The Chartered Institute for Securities and Investments has warned that one million UK financial services jobs “are threatened” by a lack of leadership on the question of Brexit.
The key challenge facing the sector is the lack of what Cisi terms “a loud, visible champion communicator”. Additionally, according to the Institute’s view carried in its own quarterly membership magazine The Review, the lack of a voice representing the industry should be seen in context of the sector being one of the most important for the UK economy at a time when “other EU financial centres are salivating at the real prospect of attracting business away from the UK.”
And while financial institutions and advisory firms have been contacting their customers to reassure them over Brexit, there is still a gaping hole in “public leadership” for the sector.
“The financial services sector urgently needs an articulate, communicative leader who should be highly visible. He or she should have been giving press interviews, appearing on TV and radio and exploiting social media to the hilt with a constant message, promoting financial services, calming nervous employees and customers, setting out what is needed in future negotiations and expanding on the positive opportunities ahead,” according to The Review.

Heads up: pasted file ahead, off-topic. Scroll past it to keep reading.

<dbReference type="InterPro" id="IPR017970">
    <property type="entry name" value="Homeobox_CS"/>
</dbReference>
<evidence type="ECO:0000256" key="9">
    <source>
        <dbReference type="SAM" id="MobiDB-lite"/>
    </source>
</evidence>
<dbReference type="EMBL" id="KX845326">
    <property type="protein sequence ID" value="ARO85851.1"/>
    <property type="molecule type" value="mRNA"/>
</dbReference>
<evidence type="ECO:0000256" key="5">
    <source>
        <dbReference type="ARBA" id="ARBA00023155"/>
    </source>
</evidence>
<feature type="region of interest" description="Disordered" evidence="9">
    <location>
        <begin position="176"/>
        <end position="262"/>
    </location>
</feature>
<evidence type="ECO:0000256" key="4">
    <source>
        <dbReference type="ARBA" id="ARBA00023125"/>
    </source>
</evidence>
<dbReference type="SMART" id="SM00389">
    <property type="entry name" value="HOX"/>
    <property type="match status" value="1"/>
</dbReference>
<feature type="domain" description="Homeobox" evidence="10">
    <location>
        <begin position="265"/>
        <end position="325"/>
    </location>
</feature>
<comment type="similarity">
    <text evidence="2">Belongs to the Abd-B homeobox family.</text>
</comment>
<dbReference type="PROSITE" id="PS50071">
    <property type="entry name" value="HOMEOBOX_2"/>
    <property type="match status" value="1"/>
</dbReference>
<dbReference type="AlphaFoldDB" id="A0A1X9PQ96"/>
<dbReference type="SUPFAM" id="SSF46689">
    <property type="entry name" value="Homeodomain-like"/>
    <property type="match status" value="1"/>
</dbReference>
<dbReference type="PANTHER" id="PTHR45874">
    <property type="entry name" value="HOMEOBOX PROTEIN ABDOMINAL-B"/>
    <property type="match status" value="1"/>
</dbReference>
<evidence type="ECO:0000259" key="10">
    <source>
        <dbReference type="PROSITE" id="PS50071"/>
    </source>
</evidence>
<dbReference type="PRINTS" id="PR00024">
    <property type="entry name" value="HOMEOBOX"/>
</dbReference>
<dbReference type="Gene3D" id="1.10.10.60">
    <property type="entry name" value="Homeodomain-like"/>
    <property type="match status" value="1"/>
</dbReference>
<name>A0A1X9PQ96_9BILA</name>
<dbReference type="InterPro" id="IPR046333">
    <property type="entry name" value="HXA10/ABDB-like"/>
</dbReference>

“The last time there was a major uncertainty in the financial sector was in 2007. Then, Angela Knight, the passionate, energetic former head of the British Bankers Association and de facto spokesman for the banking and finance sector, was everywhere. On some days she carried the industry’s standard in more than a dozen media interviews. She was regularly on panels and live TV debates, always putting forward the industry’s perspective and plans, giving direction and pushing the case for the sector.”
“Where are all the trade bodies, corporations, local Members of Parliament and other organisations that represent the constituent parts of financial services?”
Simon Culhane, Cisi chief executive said: “There are strong winds from Europe now, threatening our sector. Our industry’s one million employees deserve more than fair weather leaders; they deserve men and women who will step up to the plate quickly. If our present captains are not prepared to chart our course to a successful Brexit, as our new prime minister and her ‘Ministry for Brexit’ will rightly demand, we – and she – must find and welcome others who are prepared to do so, and quickly.”